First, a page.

Erik Curren, Secure Futures LLC, (540) 466-6128, erik@securefutures.us

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    Scientists deepen understanding of the magnetic fields that surround the Earth and other planets

    Scientists deepen understanding of the magnetic fields that surround the Earth and other planets

    Now, a team of scientists has completed research into waves that travel through the magnetosphere, deepening understanding of the region and its interaction with our own planet, and opening up new ways to study other planets across the galaxy.

    Light dark matter is a thousand times less likely to bump into regular matter than previous astrophysical analyses allowed

    Light dark matter is a thousand times less likely to bump into regular matter than previous astrophysical analyses allowed

    A team led by scientists from the Department of Energy's SLAC National Accelerator Laboratory and Stanford University has narrowed down how strongly dark matter particles might interact with normal matter. Based on the number and distribution of small satellite galaxies seen orbiting our Milky Way, the team found this interaction to be at least a thousand times weaker than the strongest interaction allowed by previous astrophysical analyses.

    New Sensor Could Shake Up Earthquake Response Efforts

    New Sensor Could Shake Up Earthquake Response Efforts

    An optical sensor developed at Berkeley Lab could speed up the time it takes to evaluate whether buildings are safe to occupy after a major earthquake. After four years of extensive peer-reviewed research and simulative testing at the University of Nevada's Earthquake Engineering Laboratory, the Discrete Diode Position Sensor (DDPS) will be deployed for the first time this summer in a multi-story building at Berkeley Lab - which sits adjacent to the Hayward Fault, considered one of the most dangerous faults in the United States.

    The best of both worlds: how to solve real problems on modern quantum computers

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    Designer proteins form wires and lattices on mineral surface

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    Giving nanowires a DNA-like twist

    Giving nanowires a DNA-like twist

    Argonne National Laboratory played a critical role in the discovery of a DNA-like twisted crystal structure created with a germanium sulfide nanowire, also known as a "van der Waals material." Researchers can tailor these nanowires in many different ways -- twist periods from two to twenty micrometers, lengths up to hundreds of micrometers, and radial dimensions from several hundred nanometers to about ten micrometers. By this means, they can adjust the electrical and optical properties to optimize performance for different applications.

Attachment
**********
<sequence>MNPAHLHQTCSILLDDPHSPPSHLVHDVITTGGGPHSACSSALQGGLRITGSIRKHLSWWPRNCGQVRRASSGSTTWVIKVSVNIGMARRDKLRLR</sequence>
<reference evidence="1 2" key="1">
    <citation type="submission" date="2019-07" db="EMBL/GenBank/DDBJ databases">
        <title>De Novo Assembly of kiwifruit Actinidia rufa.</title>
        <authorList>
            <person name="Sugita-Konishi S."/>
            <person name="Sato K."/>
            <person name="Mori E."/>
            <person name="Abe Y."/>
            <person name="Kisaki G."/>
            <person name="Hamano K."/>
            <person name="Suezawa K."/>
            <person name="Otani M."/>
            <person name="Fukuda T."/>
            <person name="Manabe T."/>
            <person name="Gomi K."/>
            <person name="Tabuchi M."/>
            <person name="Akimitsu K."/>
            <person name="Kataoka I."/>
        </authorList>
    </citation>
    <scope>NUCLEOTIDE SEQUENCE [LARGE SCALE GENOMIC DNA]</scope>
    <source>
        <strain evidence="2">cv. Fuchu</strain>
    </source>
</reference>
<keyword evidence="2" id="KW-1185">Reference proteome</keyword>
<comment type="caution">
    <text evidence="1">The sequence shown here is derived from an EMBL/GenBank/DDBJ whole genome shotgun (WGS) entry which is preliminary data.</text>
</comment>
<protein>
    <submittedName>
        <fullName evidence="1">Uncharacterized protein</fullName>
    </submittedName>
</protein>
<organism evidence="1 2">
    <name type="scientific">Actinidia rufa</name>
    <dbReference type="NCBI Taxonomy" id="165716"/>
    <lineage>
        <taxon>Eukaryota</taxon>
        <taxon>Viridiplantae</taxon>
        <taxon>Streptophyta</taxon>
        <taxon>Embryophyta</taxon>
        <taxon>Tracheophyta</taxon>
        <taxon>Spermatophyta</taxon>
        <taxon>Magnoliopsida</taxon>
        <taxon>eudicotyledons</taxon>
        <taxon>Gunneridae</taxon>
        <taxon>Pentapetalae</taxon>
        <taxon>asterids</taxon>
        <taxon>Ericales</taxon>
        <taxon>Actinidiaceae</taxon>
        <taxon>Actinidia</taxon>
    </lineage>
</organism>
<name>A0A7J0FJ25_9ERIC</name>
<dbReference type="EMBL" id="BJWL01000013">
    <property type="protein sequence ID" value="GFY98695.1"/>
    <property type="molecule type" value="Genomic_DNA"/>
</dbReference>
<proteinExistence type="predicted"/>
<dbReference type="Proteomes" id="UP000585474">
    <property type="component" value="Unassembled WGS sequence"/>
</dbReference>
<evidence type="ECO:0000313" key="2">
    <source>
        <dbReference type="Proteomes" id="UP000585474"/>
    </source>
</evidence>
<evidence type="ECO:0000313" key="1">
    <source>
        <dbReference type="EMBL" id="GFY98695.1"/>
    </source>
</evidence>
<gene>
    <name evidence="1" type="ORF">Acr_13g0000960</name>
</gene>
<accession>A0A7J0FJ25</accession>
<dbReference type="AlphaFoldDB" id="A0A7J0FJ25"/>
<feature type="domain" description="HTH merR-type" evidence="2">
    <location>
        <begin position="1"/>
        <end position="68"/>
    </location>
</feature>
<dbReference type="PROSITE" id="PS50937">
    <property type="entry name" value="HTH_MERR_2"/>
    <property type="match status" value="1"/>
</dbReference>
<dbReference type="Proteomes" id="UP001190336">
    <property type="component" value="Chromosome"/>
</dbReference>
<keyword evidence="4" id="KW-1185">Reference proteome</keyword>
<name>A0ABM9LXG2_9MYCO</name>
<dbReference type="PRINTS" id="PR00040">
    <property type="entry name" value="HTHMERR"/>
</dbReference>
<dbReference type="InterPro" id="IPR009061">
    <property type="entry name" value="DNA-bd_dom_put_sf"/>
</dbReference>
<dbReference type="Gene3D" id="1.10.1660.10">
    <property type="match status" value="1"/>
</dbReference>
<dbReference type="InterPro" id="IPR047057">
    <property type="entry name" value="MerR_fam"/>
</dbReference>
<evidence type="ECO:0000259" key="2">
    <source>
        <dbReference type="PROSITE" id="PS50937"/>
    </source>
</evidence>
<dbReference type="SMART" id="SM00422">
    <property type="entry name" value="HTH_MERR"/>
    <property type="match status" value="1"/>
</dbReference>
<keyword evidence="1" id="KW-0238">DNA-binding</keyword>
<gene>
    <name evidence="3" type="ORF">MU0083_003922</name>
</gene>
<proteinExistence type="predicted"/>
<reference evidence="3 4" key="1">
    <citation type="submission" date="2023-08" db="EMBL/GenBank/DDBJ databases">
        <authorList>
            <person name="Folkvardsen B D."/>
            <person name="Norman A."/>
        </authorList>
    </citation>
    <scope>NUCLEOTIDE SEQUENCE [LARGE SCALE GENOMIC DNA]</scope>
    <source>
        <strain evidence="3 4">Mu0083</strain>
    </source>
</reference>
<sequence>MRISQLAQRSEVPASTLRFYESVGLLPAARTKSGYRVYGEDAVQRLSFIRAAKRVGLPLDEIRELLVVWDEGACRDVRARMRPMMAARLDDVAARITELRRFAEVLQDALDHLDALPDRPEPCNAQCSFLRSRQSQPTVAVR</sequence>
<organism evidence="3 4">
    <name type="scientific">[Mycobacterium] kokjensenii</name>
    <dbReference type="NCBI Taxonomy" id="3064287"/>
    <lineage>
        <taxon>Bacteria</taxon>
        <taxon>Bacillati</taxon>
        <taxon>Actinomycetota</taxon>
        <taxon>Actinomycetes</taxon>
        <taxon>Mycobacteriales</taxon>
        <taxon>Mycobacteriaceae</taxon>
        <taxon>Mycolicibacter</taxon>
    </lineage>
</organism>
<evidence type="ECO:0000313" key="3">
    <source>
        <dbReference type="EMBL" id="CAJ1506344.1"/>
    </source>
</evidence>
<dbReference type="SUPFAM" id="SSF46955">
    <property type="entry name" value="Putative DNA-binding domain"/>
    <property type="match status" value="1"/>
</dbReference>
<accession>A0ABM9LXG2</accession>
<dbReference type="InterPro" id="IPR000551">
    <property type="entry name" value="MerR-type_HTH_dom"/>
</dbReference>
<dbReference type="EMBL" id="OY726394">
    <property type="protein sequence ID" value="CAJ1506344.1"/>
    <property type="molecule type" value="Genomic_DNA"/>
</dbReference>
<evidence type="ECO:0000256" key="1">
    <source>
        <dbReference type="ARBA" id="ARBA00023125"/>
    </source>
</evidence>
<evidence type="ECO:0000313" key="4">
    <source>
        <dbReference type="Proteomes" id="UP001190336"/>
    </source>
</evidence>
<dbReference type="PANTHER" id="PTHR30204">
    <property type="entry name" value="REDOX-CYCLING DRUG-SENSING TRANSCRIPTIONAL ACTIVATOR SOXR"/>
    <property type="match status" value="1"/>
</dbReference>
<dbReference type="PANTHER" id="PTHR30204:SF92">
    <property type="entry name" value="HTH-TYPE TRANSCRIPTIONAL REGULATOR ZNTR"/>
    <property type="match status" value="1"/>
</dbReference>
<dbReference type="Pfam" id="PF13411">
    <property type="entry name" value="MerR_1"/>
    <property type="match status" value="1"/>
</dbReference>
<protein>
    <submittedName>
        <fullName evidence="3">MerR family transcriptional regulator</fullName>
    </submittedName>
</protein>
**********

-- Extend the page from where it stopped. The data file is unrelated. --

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    Epic Research Endeavor Reveals Cause of Deadly Digestive Disease in Children

    Nearly ten years ago, a group of Israeli clinical researchers emailed Berkeley Lab geneticist Len Pennacchio to ask for his team's help in solving the mystery of a rare inherited disease that caused extreme, and sometimes fatal, chronic diarrhea in children.

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    Augustana University Professor's Research Leads to Surprising Mating Decision in Butterfly Species

    Augustana University Professor's Research Leads to Surprising Mating Decision in Butterfly Species

    The males of one species of butterfly are more attracted to females that are active, not necessarily what they look like, according to a recent research conducted at Augustana University.The paper, "Behaviour before beauty: Signal weighting during mate selection in the butterfly Papilio polytes," found that males of the species noticed the activity levels of potential female mates, not their markings.


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    SLAC makes 'electron camera,' a world-class tool for ultrafast science, available to scientists worldwide

    SLAC makes 'electron camera,' a world-class tool for ultrafast science, available to scientists worldwide

    Over the past few years, the Department of Energy's SLAC National Accelerator Laboratory has developed a new tool to visualize physical and chemical processes with outstanding clarity: an ultra-high-speed "electron camera" capable of tracking atomic motions in a broad range of materials in real time. Starting this week, the lab has made this tool available to researchers worldwide.

    Berkeley Lab Scientists Earn Prestigious White House Early Career Award

    Berkeley Lab Scientists Earn Prestigious White House Early Career Award

    Two scientists with Berkeley Lab - and two faculty scientists jointly affiliated with Berkeley Lab and the University of California, Berkeley - are among 315 researchers named on July 2 by President Trump to receive the prestigious Presidential Early Career Award for Scientists and Engineers.

    Caltech's Castaneda Named Director of Human Resources at PNNL

    Caltech's Castaneda Named Director of Human Resources at PNNL

    April Castaneda, a senior executive with 20 years of experience leading human resources programs at Caltech and NASA's Jet propulsion Laboratory, has been named director of Human Resources at Pacific Northwest National Laboratory.

    JSA Awards Graduate Fellowships for Research at Jefferson Lab

    JSA Awards Graduate Fellowships for Research at Jefferson Lab

    Jefferson Sciences Associates has announced the award of nine graduate fellowships to doctoral students for the 2019-2020 academic year.

    Argonne's Jim Morman Elected Fellow of American Nuclear Society

    Argonne's Jim Morman Elected Fellow of American Nuclear Society